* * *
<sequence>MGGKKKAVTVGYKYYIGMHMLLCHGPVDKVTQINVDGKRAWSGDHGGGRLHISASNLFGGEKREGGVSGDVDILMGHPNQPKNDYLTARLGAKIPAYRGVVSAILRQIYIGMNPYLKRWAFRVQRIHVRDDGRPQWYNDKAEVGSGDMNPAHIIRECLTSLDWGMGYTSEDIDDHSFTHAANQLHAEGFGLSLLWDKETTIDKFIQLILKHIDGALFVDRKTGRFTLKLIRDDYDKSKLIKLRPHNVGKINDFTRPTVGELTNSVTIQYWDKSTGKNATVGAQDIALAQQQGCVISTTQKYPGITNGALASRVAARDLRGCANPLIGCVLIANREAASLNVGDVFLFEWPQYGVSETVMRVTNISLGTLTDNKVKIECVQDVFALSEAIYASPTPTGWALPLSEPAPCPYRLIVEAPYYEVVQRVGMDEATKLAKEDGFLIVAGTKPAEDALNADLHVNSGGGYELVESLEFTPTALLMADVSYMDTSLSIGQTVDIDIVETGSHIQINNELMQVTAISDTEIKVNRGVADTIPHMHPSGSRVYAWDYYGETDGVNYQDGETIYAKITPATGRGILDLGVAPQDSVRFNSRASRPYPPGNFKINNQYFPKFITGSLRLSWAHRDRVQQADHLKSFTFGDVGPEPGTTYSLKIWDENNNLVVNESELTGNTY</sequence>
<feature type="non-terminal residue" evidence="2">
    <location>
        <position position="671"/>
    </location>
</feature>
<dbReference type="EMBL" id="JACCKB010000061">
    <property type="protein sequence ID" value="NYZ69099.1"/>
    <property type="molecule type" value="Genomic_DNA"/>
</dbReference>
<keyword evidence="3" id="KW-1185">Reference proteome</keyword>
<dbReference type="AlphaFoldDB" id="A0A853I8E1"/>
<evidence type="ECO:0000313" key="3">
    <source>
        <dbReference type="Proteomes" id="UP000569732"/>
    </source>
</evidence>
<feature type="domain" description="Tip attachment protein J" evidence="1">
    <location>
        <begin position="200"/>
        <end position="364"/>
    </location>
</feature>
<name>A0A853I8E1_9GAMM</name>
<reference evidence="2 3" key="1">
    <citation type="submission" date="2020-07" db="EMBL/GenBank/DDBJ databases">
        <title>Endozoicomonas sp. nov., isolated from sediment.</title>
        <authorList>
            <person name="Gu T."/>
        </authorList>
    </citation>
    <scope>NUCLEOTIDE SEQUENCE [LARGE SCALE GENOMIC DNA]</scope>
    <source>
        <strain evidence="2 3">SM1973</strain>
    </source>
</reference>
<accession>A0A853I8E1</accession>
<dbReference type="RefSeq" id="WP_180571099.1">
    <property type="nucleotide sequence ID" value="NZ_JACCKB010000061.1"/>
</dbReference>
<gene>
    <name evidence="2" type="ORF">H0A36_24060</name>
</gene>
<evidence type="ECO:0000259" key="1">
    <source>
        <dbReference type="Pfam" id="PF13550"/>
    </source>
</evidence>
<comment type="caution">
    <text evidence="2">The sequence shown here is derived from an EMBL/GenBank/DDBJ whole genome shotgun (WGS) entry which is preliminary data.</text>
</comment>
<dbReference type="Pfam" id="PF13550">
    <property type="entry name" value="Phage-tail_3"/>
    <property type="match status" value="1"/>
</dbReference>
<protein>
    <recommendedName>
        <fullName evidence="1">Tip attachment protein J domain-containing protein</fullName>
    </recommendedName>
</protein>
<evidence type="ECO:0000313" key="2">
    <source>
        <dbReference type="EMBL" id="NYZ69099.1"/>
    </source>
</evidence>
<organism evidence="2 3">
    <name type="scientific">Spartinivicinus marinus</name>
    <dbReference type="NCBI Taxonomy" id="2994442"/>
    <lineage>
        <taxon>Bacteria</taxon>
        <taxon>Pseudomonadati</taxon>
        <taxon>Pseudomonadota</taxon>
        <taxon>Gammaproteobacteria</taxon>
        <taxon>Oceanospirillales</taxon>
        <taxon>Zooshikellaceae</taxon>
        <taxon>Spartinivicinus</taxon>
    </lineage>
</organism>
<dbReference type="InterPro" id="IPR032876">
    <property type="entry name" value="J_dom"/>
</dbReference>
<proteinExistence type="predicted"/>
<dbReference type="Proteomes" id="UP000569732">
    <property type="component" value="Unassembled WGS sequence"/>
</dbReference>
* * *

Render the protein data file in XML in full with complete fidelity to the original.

<sequence>MGGKKKAVTVGYKYYIGMHMLLCHGPVDKVTQINVDGKRAWSGDHGGGRLHISASNLFGGEKREGGVSGDVDILMGHPNQPKNDYLTARLGAKIPAYRGVVSAILRQIYIGMNPYLKRWAFRVQRIHVRDDGRPQWYNDKAEVGSGDMNPAHIIRECLTSLDWGMGYTSEDIDDHSFTHAANQLHAEGFGLSLLWDKETTIDKFIQLILKHIDGALFVDRKTGRFTLKLIRDDYDKSKLIKLRPHNVGKINDFTRPTVGELTNSVTIQYWDKSTGKNATVGAQDIALAQQQGCVISTTQKYPGITNGALASRVAARDLRGCANPLIGCVLIANREAASLNVGDVFLFEWPQYGVSETVMRVTNISLGTLTDNKVKIECVQDVFALSEAIYASPTPTGWALPLSEPAPCPYRLIVEAPYYEVVQRVGMDEATKLAKEDGFLIVAGTKPAEDALNADLHVNSGGGYELVESLEFTPTALLMADVSYMDTSLSIGQTVDIDIVETGSHIQINNELMQVTAISDTEIKVNRGVADTIPHMHPSGSRVYAWDYYGETDGVNYQDGETIYAKITPATGRGILDLGVAPQDSVRFNSRASRPYPPGNFKINNQYFPKFITGSLRLSWAHRDRVQQADHLKSFTFGDVGPEPGTTYSLKIWDENNNLVVNESELTGNTY</sequence>
<feature type="non-terminal residue" evidence="2">
    <location>
        <position position="671"/>
    </location>
</feature>
<dbReference type="EMBL" id="JACCKB010000061">
    <property type="protein sequence ID" value="NYZ69099.1"/>
    <property type="molecule type" value="Genomic_DNA"/>
</dbReference>
<keyword evidence="3" id="KW-1185">Reference proteome</keyword>
<dbReference type="AlphaFoldDB" id="A0A853I8E1"/>
<evidence type="ECO:0000313" key="3">
    <source>
        <dbReference type="Proteomes" id="UP000569732"/>
    </source>
</evidence>
<feature type="domain" description="Tip attachment protein J" evidence="1">
    <location>
        <begin position="200"/>
        <end position="364"/>
    </location>
</feature>
<name>A0A853I8E1_9GAMM</name>
<reference evidence="2 3" key="1">
    <citation type="submission" date="2020-07" db="EMBL/GenBank/DDBJ databases">
        <title>Endozoicomonas sp. nov., isolated from sediment.</title>
        <authorList>
            <person name="Gu T."/>
        </authorList>
    </citation>
    <scope>NUCLEOTIDE SEQUENCE [LARGE SCALE GENOMIC DNA]</scope>
    <source>
        <strain evidence="2 3">SM1973</strain>
    </source>
</reference>
<accession>A0A853I8E1</accession>
<dbReference type="RefSeq" id="WP_180571099.1">
    <property type="nucleotide sequence ID" value="NZ_JACCKB010000061.1"/>
</dbReference>
<gene>
    <name evidence="2" type="ORF">H0A36_24060</name>
</gene>
<evidence type="ECO:0000259" key="1">
    <source>
        <dbReference type="Pfam" id="PF13550"/>
    </source>
</evidence>
<comment type="caution">
    <text evidence="2">The sequence shown here is derived from an EMBL/GenBank/DDBJ whole genome shotgun (WGS) entry which is preliminary data.</text>
</comment>
<dbReference type="Pfam" id="PF13550">
    <property type="entry name" value="Phage-tail_3"/>
    <property type="match status" value="1"/>
</dbReference>
<protein>
    <recommendedName>
        <fullName evidence="1">Tip attachment protein J domain-containing protein</fullName>
    </recommendedName>
</protein>
<evidence type="ECO:0000313" key="2">
    <source>
        <dbReference type="EMBL" id="NYZ69099.1"/>
    </source>
</evidence>
<organism evidence="2 3">
    <name type="scientific">Spartinivicinus marinus</name>
    <dbReference type="NCBI Taxonomy" id="2994442"/>
    <lineage>
        <taxon>Bacteria</taxon>
        <taxon>Pseudomonadati</taxon>
        <taxon>Pseudomonadota</taxon>
        <taxon>Gammaproteobacteria</taxon>
        <taxon>Oceanospirillales</taxon>
        <taxon>Zooshikellaceae</taxon>
        <taxon>Spartinivicinus</taxon>
    </lineage>
</organism>
<dbReference type="InterPro" id="IPR032876">
    <property type="entry name" value="J_dom"/>
</dbReference>
<proteinExistence type="predicted"/>
<dbReference type="Proteomes" id="UP000569732">
    <property type="component" value="Unassembled WGS sequence"/>
</dbReference>